Manchester City toppled in global football money league


Manchester City have been overtaken in an annual global football club money ranking, with an old foe from Spain reclaiming the top spot.

The 27th edition of the Deloitte Football Money League placed Real Madrid at the head of the pack for the first time since 2017-18, with Premier League clubs losing ground in the top 20 during the 2022-23 season.

The report, which does not take account of operational costs and focuses purely on revenue, largely credited clubs in continental Europe catching up after a slower recovery from COVID.

Real led the way with revenue of £723m in 2022-23, closely followed by City with £718.2m.

Liverpool suffered the biggest fall of any club in the top 20, dropping from third place down to seventh.

Deloitte found their revenue had dropped slightly from £594.3m to £593.8m due to the club’s fifth place in the Premier League and last 16 exit in the Champions League.

Replacing the Reds, for the first time in the top three, were Paris Saint-Germain.

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Jurgen Klopp’s Liverpool side dropped down the Money League due to a deterioration in results on the pitch, Deloitte said

FC Barcelona rose from seventh to fourth, thanks to club record licensing and merchandising revenues.

Manchester United dropped one place to fifth and Bayern Munich claimed sixth spot.

Tottenham and Chelsea switched places compared with last year, with Spurs up one place to eighth, while Arsenal held on to 10th position.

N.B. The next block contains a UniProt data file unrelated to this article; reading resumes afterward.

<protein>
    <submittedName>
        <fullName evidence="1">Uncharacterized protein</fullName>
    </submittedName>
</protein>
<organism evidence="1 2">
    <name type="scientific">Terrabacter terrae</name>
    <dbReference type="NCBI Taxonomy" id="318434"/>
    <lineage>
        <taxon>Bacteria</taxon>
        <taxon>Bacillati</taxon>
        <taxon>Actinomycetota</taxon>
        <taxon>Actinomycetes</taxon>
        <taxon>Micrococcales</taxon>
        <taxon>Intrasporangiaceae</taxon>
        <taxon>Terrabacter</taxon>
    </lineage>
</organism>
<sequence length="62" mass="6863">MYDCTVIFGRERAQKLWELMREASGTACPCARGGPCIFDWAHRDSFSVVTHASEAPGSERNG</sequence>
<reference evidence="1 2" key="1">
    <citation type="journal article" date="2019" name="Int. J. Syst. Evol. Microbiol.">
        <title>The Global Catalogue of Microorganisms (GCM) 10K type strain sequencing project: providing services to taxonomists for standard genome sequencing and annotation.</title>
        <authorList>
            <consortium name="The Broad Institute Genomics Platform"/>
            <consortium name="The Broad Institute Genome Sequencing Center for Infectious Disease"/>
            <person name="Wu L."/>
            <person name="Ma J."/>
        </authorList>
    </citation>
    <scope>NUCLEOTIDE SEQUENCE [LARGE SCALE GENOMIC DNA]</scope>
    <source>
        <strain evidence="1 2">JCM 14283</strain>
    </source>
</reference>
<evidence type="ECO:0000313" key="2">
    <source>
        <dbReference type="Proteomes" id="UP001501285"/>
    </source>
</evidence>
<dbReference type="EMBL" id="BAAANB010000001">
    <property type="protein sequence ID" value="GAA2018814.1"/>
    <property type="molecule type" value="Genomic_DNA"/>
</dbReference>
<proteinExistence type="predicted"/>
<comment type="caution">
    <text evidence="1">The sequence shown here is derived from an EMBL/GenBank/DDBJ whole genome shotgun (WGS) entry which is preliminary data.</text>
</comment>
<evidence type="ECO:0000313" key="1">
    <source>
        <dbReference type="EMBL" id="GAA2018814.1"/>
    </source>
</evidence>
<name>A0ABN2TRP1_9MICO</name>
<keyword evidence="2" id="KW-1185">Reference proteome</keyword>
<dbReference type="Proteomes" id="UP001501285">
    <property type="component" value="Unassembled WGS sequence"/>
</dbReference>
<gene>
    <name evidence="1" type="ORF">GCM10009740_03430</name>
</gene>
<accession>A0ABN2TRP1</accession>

Deloitte said the top 20 clubs earned £9bn collectively, a 14% rise on the previous season.

The top 20 clubs by revenue in 2022/23 with previous season’s performance in brackets:

• 1 (2) Real Madrid £723m (£604.4m)
• 2 (1) Manchester City £718.2m (£619.1m)
• 3 (5) Paris Saint-Germain £697.2m (£554.1m)
• 4 (7) FC Barcelona £695.8m (540.4m)
• 5 (4) Manchester United £648.5m (£583.2m)
• 6 (6) Bayern Munich £647m (£553.5m)
• 7 (3) Liverpool £593.8m (£594.3m)
• 8 (9) Tottenham Hotspur £549.2m (£442.8m)
• 9 (8) Chelsea £512.5 (481.3)
• 10 (10) Arsenal £463.1m (£367.1m)
• 11 (11) Juventus £376m (£339.4m)
• 12 (13) Borussia Dortmund £365.3m (£302.4m)
• 13 (16) FC Internazionale Milano £329.5m (£261.2m)
• 15 (12) Atlético de Madrid £316.6m (£333.6m)
• 16 (n/a) Eintracht Frankfurt £255.3m (£176.3m)
• 17 (20) Newcastle United £250.3m (£179.7m)
• 18 (15) West Ham United £239.2m (£255.1m)
• 19 (n/a) Napoli £232.8m (£132.5m)
• 20 (n/a) Olympique Marseille £224.7m (£201.2m)

Commercial revenue represented the largest income stream for the first time since 2015-16 season when the COVID-hit 2019/20 season was excluded.

Tim Bridge, lead partner in Deloitte’s Sports Business Group, said: “Another record-breaking year for Money League clubs represents the ongoing financial might of the football industry.

“A high demand for live sport is pointing towards further growth for commercial and matchday revenues, in particular.”

“As clubs appear to no longer be able to rely on exponential broadcast revenue growth, creating a more commercially focused business model will support them to achieve greater control over their financial stability.

“This may include developing new merchandise, or non-match day events such as concerts to create new commercial offerings.”

Barcelona Femeni were the top-earning women’s club in the world, with revenue rising by 74% to £11.6m.

Manchester United Women are second ahead of Real Madrid in third. Man City, Arsenal and Chelsea are fourth, fifth and sixth respectively.

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